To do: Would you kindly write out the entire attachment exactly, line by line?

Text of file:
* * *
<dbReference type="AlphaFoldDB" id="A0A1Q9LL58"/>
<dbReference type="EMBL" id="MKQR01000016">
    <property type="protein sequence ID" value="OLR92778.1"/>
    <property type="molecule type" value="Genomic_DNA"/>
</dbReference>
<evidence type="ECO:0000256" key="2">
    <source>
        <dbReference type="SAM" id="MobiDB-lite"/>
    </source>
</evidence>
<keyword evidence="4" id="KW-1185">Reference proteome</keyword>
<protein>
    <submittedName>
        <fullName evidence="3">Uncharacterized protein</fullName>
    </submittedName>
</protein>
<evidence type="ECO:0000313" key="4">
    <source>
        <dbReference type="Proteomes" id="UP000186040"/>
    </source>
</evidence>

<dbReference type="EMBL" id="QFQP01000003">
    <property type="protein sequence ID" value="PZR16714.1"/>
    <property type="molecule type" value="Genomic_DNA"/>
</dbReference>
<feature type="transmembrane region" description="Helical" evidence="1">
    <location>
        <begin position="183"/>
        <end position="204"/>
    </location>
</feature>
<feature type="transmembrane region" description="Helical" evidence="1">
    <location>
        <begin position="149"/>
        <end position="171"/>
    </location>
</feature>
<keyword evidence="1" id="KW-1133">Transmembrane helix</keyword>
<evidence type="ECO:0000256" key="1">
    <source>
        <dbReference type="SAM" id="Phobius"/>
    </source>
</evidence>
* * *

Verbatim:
<dbReference type="AlphaFoldDB" id="A0A1Q9LL58"/>
<dbReference type="EMBL" id="MKQR01000016">
    <property type="protein sequence ID" value="OLR92778.1"/>
    <property type="molecule type" value="Genomic_DNA"/>
</dbReference>
<evidence type="ECO:0000256" key="2">
    <source>
        <dbReference type="SAM" id="MobiDB-lite"/>
    </source>
</evidence>
<keyword evidence="4" id="KW-1185">Reference proteome</keyword>
<protein>
    <submittedName>
        <fullName evidence="3">Uncharacterized protein</fullName>
    </submittedName>
</protein>
<evidence type="ECO:0000313" key="4">
    <source>
        <dbReference type="Proteomes" id="UP000186040"/>
    </source>
</evidence>

<dbReference type="EMBL" id="QFQP01000003">
    <property type="protein sequence ID" value="PZR16714.1"/>
    <property type="molecule type" value="Genomic_DNA"/>
</dbReference>
<feature type="transmembrane region" description="Helical" evidence="1">
    <location>
        <begin position="183"/>
        <end position="204"/>
    </location>
</feature>
<feature type="transmembrane region" description="Helical" evidence="1">
    <location>
        <begin position="149"/>
        <end position="171"/>
    </location>
</feature>
<keyword evidence="1" id="KW-1133">Transmembrane helix</keyword>
<evidence type="ECO:0000256" key="1">
    <source>
        <dbReference type="SAM" id="Phobius"/>
    </source>
</evidence>